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OSCE, EU Condemn Karabakh 'Armed Incident'


The French, Russian, and U.S. co-chairs of the OSCE Minsk Group issued a toughly worded statement on June 21 condemning an exchange of fire late on June 18 between Armenian and Azerbaijani forces. Four Armenian conscripts and one Azerbaijani serviceman died in the incident near the village of Chaylu in the northeastern Mardakert district of the unrecognized Nagorno-Karabakh republic. Four more Armenian servicemen were injured.

According to the Karabakh Defense Ministry, the incident was triggered by a reconnaissance mission by some 20 Azerbaijani servicemen behind the Line Of Contact separating Azerbaijani and Armenian forces.

Armenia launched a retaliation attack during the night of June 20-21 on Azerbaijani positions in Fizuli, southeast of the disputed enclave, killing one Azerbaijani serviceman. Of the seven Azerbaijani districts contiguous to Nagorno-Karabakh currently occupied by Armenian forces, Fizuli is one of the two that Baku is reportedly demanding should be the first to be returned to Azerbaijani control.

The Minsk Group co-chairs termed the June 18 attack, which took place the day after they met in Moscow with Azerbaijani President Ilham Aliyev to discuss a peaceful solution to the conflict, as "an unacceptable violation of the 1994 Cease-Fire Agreement and...contrary to the stated commitment of the sides to refrain from the use of force or the threat of the use of force. The use of military force at this juncture "can only be seen as an attempt to damage the peace process," they said.

The EU's special representative for the South Caucasus, Ambassador Peter Semneby, for his part described the attack to RFE/RL's Armenian Service on June 21 as "a deplorable event" that "should not have taken place." He further expressed regret for the "unnecessary tragic loss of life."

Azerbaijani Foreign Ministry spokesman Elhan Polukhov said the June 18 clash was the direct consequence of Armenia's failure to withdraw from occupied Azerbaijani territory. He said the way to avoid a reoccurrence is for Armenia "to sit down at the negotiating table and continue talks on the basis of the updated Madrid principles," which he implied Armenia is unwilling to do.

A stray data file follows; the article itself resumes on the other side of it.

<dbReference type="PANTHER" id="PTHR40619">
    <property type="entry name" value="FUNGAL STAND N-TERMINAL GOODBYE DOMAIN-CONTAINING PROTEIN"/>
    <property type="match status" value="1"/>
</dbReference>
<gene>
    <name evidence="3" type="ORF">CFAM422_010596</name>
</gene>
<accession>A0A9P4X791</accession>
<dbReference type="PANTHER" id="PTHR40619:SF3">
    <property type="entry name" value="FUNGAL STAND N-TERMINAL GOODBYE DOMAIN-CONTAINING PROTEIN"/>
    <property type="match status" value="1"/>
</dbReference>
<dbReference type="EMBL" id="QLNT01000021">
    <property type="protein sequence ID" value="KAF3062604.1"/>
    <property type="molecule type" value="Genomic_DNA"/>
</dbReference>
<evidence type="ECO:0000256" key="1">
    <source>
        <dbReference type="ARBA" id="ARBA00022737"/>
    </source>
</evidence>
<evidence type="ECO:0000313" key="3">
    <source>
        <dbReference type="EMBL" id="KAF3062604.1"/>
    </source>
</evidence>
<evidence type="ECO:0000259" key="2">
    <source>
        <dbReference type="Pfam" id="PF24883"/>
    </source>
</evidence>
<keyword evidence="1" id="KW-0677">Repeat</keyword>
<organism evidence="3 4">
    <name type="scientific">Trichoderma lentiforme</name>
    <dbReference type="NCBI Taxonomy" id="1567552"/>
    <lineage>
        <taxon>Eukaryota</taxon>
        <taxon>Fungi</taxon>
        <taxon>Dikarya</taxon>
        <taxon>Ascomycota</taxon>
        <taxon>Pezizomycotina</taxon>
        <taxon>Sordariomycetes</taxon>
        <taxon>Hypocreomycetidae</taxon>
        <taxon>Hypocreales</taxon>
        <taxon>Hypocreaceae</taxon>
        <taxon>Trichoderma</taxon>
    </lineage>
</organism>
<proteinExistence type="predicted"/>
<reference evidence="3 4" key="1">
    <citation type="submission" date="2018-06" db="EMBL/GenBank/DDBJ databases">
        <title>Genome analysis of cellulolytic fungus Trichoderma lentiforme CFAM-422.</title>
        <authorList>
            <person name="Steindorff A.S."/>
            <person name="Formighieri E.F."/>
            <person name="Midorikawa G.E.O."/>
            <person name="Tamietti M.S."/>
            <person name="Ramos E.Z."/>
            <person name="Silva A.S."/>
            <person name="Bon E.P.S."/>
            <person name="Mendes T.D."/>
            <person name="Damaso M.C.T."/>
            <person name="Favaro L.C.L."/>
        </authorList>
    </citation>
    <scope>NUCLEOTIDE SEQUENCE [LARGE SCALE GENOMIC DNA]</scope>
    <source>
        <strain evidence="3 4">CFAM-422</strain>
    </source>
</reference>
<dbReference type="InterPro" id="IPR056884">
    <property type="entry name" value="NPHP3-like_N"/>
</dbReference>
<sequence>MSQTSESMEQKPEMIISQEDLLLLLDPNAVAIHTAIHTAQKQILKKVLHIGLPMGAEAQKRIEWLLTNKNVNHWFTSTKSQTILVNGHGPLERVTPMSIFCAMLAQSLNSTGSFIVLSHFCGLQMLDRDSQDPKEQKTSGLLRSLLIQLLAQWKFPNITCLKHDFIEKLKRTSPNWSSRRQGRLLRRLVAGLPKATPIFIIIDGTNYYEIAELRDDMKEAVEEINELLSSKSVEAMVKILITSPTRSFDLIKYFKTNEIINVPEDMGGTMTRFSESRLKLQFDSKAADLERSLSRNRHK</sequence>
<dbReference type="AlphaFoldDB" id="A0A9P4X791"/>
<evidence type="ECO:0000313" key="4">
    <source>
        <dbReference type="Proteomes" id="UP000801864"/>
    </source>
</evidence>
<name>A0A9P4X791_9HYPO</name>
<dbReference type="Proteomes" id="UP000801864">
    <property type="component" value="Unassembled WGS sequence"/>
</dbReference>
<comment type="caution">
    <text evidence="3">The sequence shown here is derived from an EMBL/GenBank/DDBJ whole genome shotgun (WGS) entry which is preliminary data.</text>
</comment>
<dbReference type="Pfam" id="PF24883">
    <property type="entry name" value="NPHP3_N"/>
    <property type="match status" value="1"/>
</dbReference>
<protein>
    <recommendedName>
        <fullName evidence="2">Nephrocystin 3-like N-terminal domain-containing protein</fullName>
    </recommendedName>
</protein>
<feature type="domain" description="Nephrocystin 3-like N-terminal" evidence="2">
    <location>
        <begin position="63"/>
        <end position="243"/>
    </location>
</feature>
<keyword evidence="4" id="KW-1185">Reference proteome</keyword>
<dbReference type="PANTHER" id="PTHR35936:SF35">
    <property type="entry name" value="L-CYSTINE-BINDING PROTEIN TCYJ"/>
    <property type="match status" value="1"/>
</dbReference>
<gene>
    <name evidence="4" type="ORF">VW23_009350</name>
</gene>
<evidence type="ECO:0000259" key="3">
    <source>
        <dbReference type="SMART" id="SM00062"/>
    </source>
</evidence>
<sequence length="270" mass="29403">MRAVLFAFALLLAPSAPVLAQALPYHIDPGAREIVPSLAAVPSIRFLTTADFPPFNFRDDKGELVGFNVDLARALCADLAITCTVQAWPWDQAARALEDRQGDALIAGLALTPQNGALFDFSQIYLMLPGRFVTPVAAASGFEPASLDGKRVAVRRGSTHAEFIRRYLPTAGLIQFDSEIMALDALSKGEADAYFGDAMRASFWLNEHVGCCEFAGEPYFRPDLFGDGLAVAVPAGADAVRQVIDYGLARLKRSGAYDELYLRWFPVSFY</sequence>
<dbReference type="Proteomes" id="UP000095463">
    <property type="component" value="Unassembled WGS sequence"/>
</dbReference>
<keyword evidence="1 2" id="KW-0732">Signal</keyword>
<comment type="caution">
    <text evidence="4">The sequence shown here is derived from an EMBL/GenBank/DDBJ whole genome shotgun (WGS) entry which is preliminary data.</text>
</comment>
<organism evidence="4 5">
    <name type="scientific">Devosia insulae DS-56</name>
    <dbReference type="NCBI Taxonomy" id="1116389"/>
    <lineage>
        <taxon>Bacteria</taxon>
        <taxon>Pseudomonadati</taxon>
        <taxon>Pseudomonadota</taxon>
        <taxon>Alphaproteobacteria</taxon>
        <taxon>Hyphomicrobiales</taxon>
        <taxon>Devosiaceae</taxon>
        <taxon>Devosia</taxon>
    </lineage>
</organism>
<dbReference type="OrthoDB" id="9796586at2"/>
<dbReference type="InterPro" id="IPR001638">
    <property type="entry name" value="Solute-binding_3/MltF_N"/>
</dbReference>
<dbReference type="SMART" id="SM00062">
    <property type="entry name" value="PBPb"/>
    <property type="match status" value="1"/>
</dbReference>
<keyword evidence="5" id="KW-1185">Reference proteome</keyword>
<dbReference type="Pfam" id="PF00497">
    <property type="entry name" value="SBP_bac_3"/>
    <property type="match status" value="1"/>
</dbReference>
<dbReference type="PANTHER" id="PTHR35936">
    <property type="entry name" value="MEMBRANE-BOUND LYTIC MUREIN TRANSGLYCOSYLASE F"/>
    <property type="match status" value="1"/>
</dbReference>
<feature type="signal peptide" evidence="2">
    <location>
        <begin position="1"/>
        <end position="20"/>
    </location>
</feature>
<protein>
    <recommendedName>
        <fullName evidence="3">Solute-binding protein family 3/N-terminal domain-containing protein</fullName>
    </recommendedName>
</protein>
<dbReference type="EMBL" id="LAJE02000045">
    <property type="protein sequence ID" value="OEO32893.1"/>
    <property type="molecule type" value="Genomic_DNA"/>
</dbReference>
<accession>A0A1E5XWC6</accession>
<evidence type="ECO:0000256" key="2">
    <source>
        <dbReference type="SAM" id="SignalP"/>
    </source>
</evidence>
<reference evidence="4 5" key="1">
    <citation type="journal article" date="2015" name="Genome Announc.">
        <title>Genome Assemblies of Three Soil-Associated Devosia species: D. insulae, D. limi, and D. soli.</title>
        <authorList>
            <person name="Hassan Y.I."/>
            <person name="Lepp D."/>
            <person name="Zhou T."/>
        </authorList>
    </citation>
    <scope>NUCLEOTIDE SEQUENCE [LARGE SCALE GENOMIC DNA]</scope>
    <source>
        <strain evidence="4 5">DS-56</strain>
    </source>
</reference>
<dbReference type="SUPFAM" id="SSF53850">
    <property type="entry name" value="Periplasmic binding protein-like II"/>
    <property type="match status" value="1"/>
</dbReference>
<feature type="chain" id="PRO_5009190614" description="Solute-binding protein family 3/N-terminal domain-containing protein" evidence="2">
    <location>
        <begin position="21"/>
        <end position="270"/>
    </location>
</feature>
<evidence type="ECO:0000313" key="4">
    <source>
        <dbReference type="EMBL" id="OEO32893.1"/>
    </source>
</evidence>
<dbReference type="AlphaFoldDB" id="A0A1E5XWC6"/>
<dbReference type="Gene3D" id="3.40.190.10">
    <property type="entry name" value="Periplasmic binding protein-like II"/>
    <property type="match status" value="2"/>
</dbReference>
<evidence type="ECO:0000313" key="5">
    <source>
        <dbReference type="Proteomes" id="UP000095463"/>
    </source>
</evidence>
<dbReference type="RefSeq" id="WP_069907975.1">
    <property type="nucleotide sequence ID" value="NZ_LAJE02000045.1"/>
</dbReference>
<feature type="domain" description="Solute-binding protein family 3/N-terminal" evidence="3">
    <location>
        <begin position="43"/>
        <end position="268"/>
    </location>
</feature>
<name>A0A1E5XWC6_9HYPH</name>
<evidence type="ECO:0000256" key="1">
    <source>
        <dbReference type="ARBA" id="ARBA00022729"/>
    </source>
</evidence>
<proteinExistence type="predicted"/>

Richard Giragosian, director of the Armenian Center for National and International Studies (ACNIS) in Yerevan, said that while the June 18 attack fits into "a consistent pattern of limited skirmishes and probes, especially Azerbaijani probing the defensive positions on the Armenian side," it was nonetheless the most serious cease-fire violation in the past two years.

Citing unidentified Armenian military sources, he said the attack must have been prepared over a period of several days. He described it as more professional and more deadly than previous such incursions. The attack began with an Azerbaijani sniper inflicting a fatal head wound on an Armenian soldier on the front line.

Giragosian said the Armenian military anticipates an intensification of Azerbaijani military activity in coming months.

*UPDATE: It has been brought to my attention that I appear inadvertently to have misrepresented the statement by the OSCE Minsk Group co-chairs that condemned the violent incident, but did not blame Azerbaijan for starting it. The statement further called on the sides to "exercise restraint" and "prepare their population for peace." The blog post has been updated to reflect that.

About This Blog

This blog presents analyst Liz Fuller's personal take on events in the region, following on from her work in the "RFE/RL Caucasus Report." It also aims, to borrow a metaphor from Tom de Waal, to act as a smoke detector, focusing attention on potential conflict situations and crises throughout the region. The views are the author's own and do not represent those of RFE/RL.


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